LCADL Dyspnea Scale and Physical Activity in COPD Patients

Research Article

Austin J Musculoskelet Disord. 2014;1(1): 1006.

LCADL Dyspnea Scale and Physical Activity in COPD Patients

Carpes MF1, Castro AAM1, Simon KM2, Porto EF3, Fleig Mayer A4

1Physical Therapy Department at the Federal University of Pampa – UNIPAMPA – Rio Grande do Sul, Brazil

2Physical Therapy

3Physical Therapy Department at the Adventist University – UNASP – São Paulo, Brazil

4Physical Therapy Department at the University of the State of Santa Catarina – UDESC – Santa Catarina, Brazil

*Corresponding author: Marta Fioravanti Carpes, Federal University of Pampa, BR 472 - Km 592, PO Box 118, Uruguaiana, Rio Grande do Sul, Brazil

Received: August 03, 2014; Accepted: August 22, 2014; Published: August 25, 2014


Introduction: Chronic obstructive pulmonary disease (COPD) patients commonly present dyspnea as a limiting factor to activities of daily living (ADL) accomplishment. However, it might be possible that this limitation may be decreased with regular aerobic physical activity. The London Chest Activity Daily Living (LCADL) scale assesses COPD patient’s dyspnea during ADL accomplishment.

Objectives: Analyze if there is an association between the LCADL dyspnea scale and aerobic physical activity in COPD patients.

Methods: The overall LCADL score was calculated summing the five domain scores, Body Mass Index (BDI) and airflow limitation (FEV1). Patients were grouped according to their current physical activity profile and were classified as Physically Active (PA) and Physically Inactive (PI).

Results: Out of 38 patients, 15 (39.47%) were considered physically active (PA) and 23 (60.53%) physically inactive (PI). PA patients presented mean values for the BMI of 24.5 ± 4.2, for FEV1 of 40.7 ± 11.7, for LCADL total score of 21.0 ± 13.6 and LACDL predicted value (%) of 35.5 ± 16.7. PI patients presented mean values for BMI of 23.5 ± 4.4, for FEV1 of 33.7 ± 11.4, for LCADL total score of 32.8 ± 15.1 and LACDL predicted value (%) of 53.14 ± 19.5. LCADL score was worse in the PI than in the PA patients (p=0.015).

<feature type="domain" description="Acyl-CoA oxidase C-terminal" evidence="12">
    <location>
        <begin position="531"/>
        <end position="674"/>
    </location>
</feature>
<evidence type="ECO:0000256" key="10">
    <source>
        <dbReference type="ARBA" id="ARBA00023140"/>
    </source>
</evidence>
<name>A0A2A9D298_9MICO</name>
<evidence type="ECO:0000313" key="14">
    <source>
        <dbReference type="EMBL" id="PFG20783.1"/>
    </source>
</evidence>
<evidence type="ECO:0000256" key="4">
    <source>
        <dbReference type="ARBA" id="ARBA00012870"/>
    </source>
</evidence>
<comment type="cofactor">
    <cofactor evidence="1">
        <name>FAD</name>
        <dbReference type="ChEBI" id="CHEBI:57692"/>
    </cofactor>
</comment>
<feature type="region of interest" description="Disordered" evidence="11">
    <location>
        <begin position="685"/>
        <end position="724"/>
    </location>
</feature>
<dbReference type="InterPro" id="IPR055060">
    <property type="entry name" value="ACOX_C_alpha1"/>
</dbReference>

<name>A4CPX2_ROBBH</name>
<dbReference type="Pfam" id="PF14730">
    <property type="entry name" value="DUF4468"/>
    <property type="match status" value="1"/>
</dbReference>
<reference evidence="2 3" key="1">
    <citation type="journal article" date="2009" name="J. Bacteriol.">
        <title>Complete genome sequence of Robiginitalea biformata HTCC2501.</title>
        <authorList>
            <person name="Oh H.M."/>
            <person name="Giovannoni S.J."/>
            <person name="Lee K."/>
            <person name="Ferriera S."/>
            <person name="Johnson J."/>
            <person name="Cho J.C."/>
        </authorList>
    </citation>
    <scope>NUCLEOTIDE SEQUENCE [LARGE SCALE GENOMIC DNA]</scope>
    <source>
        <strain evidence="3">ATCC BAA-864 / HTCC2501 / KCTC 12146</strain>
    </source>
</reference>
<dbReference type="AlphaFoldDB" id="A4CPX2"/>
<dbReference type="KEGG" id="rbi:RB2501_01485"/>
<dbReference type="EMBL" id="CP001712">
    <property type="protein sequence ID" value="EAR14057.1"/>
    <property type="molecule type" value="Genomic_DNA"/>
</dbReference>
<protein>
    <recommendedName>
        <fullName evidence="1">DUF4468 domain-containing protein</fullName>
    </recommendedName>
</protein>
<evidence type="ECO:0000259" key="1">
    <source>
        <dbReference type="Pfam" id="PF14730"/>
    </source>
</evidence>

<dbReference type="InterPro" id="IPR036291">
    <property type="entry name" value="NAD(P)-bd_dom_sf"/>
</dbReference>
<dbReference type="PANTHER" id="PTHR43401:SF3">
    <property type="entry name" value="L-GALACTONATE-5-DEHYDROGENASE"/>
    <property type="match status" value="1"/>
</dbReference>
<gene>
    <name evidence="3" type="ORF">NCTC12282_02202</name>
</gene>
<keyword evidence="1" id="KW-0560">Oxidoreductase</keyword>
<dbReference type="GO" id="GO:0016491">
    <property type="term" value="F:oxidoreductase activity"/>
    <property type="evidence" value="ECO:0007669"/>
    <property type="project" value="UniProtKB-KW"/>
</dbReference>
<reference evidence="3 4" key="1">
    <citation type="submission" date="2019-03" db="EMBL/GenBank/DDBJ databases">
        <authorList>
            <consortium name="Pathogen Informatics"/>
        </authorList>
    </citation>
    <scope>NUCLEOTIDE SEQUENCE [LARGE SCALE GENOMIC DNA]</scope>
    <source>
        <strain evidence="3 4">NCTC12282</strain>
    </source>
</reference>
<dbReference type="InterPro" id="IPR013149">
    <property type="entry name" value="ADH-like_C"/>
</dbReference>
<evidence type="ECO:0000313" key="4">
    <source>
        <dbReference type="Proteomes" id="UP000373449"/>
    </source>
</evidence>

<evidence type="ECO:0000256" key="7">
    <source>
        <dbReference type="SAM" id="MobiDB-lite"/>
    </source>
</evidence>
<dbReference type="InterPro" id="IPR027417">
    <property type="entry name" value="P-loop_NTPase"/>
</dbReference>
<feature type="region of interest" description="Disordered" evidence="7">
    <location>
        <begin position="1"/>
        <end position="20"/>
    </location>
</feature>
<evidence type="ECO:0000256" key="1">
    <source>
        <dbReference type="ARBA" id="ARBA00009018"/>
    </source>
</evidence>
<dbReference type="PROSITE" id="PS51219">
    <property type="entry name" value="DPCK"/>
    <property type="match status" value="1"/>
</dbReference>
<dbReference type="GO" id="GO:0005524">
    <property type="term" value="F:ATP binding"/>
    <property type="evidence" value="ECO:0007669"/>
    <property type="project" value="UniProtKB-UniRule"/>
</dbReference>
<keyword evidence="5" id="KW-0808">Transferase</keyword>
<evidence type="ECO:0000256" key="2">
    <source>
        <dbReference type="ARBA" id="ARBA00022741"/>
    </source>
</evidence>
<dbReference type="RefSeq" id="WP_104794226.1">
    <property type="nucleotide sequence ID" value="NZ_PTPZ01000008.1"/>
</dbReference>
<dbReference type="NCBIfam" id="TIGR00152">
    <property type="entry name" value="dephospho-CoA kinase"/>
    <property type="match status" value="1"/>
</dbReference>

Conclusion: Physical inactivity contributes to higher scores in the LCADL scale which is associated to higher scores of dyspnea perception during activities of daily living accomplishment.

Keywords: COPD; Physical activity; Dyspnea; Activities of daily living


Chronic Obstructive Pulmonary Disease (COPD) is a preventable and treatable respiratory impairment characterized by non-reversible airflow obstruction. Airflow obstruction is progressive and it is associated with an abnormal inflammatory response in the lungs due to toxic gases and particles, especially caused by tobacco use [1].

Chronic pulmonary obstruction leads to pulmonary mechanics changes [2] that contribute to dynamic hyperinflation and dyspnea in COPD patients [3-10]. Specially, this mechanism can be seen during high-intensity exercise tests or even during simple activities of daily living [8-24]. Therefore, patients with increasing dyspnea [18] present lower levels of physical activity performed [24].

The London Chest Activity Daily Living (LCADL) scale is frequently used to analyze dyspnea limitation during exercises and Activities of Daily Living (ADL) accomplishment in COPD patients [25]. Comprehensive exercise training has already been proven to diminish referred dyspnea during common ADL COPD patients accomplishes [5]. Therefore, regular physical activity promotes pulmonary and systemic benefits for COPD patients [18,26,27], such as the increase of muscular vessels, oxidative enzymes and mitochondrias [3-19,28,29]. Those changes contribute to increased body composition, peripheral muscle strength, exercise capacity and decreased dyspnea in COPD patients [11].